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Тест 70. Чтение. ЕГЭ по английскому языку
1)
Установите соответствие между заголовками
1 — 8
и текстами
A — G
. Используйте каждую цифру только один раз.
В задании один заголовок лишний
.
1.
First in everything
2.
A historic moment
3.
Completely different from Earth
4.
How to become an astronaut
5.
Influenced by an accident
6.
Astronauts’ pastimes
7.
Various names
8.
Astronauts’ meals
A.
Astronauts spend most of their time doing science experiments that can only be done in outer space. Even though they work long hours, astronauts do get breaks. They may use their breaks to play games with their crewmates, read, watch movies, or talk to their families on Earth. One of the favourite ways for astronauts to spend their breaks is by just sitting and looking out the window. Seeing the Earth from a distance is a very rare treat that most people don’t get to see.
B.
The very first astronauts who went up into space ate some interesting things. A lot of their food was ground up and put in tubes that looked like toothpaste. Today though, astronauts have food choices that are pretty much the same ones we have. Eating in space is a bit tricky because there is no gravity. Food packages have to be attached to trays. Salt and pepper actually come in a liquid form because if you shook salt and pepper in space, it would all just float away in the air.
C.
Sleeping on the space station is a lot different than sleeping down on Earth. Astronauts have only tiny rooms to sleep in and often sleep in small compartments or in sleeping bags. The biggest difference between sleeping on Earth and sleeping in space is gravity. Without gravity, there isn’t really any up or down so sometimes astronauts sleep standing up. Also, astronauts often strap their sleeping bags to the walls so that they don’t float away.
D.
People who want to work in space have to go through lots of training. Most astronauts study things like engineering, math, science, or computer technology. Many astronauts have also had military training. Besides, astronauts need to be in good physical shape and must be good at working with others. Men and women who meet the requirements enter a competitive application process and, if selected, then train for several years before taking off into space.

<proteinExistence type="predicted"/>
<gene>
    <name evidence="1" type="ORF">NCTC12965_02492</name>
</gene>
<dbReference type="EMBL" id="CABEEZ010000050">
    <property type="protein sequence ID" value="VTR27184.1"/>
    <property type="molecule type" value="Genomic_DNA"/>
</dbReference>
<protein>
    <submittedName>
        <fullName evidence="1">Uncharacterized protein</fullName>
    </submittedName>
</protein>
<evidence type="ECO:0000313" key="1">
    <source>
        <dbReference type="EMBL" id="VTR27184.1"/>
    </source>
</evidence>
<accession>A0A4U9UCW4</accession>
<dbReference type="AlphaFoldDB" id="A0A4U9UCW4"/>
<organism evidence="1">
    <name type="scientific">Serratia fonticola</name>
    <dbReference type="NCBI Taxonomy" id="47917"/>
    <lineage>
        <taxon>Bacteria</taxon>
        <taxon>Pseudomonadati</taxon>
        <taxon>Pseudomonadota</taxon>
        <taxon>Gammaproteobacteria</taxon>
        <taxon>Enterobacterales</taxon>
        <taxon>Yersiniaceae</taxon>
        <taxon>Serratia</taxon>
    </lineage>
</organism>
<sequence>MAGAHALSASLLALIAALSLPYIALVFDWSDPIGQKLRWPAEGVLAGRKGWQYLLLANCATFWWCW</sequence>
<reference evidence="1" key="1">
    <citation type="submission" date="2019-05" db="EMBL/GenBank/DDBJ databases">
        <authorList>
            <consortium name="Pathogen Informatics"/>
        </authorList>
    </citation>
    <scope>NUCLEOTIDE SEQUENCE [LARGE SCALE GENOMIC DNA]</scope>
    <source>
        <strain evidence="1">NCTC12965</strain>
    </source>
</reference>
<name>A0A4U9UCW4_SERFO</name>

E.
The term “astronaut” derives from the Greek words astron, meaning “star”, and nautes, meaning “sailor”. Although the word “astronaut” is often widely used to talk about someone who works on a spacecraft, it is sometimes used to describe someone who works for the United States’ space program. Astronauts from other countries are sometimes called differently; for example, in Russia they are cosmonauts and in China they are taikonauts.
F.
After Mr. Armstrong took his famous first steps on the moon, he was joined several minutes later by his fellow astronaut, Edwin “Buzz” Aldrin, while the third man on their mission, Michael Collins, orbited their spacecraft around the moon and prepared the team for their victorious return to Earth. Upon taking his first steps onto the moon, Armstrong said the famous words “That’s one small step for man, one giant leap for mankind.”
G.
The third of four children, Yuri Gagarin was born on March 9, 1934, in a small village a hundred miles from Moscow. As a teenager, Gagarin saw a Russian Yak fighter plane make an emergency landing near his home. Years later, when offered a chance to join a flying club, he eagerly accepted, making his first solo flight in 1955. Only a few years later, he submitted his request to be considered a cosmonaut.
A
B
C
D
E
F
G
🔗
2)
Прочитайте текст и заполните пропуски
A — F
частями предложений, обозначенными цифрами
1 — 7
. Одна из частей в списке 1—7
лишняя
.
Living nature in Madeira
Right in the middle of the Atlantic, the islands of Madeira and Porto Santo are a haven of natural beauty. The exotic colours of the flowers stand out from among the blue sea and the emerald green vegetation. This is an archipelago where the big territory is a protected area and
___ (A)
is located.
The Madeira Natural Park was created in 1982 to preserve this vast natural heritage, a worldwide rarity. The park is classified as a Biogenetic Reserve,
___ (B)
, with some rare species such as the mountain orchid, unique in the world, and also some exotic large trees. To visit this park is to discover Nature! The park covers about two-thirds of the island, making Madeira a truly ecological destination.
The springtime temperature,
___ (C)
, cries out for open air activities. Visitors can go for a walk in the park, visit the city of Funchal or roam freely around the island. Boat rides are an excellent way of
___ (D)
. In such a naturally welcoming environment, balance and well-being are taken for granted. Madeira offers various tourist complexes
___ (E)
.
Popular feasts,
___ (F)
, are opportunities to appreciate traditional gastronomic flavours and see Madeira partying, especially for the Carnival parades, the Flower festival, the Atlantic festival and, above all, the end-of-year fireworks display.
1.
which is felt all year round
2.
which take place in Madeira all year round
3.
where the largest laurel forest in the world
4.
admiring the coastline from a different perspective
5.
where one can find a unique range of flora and fauna
6.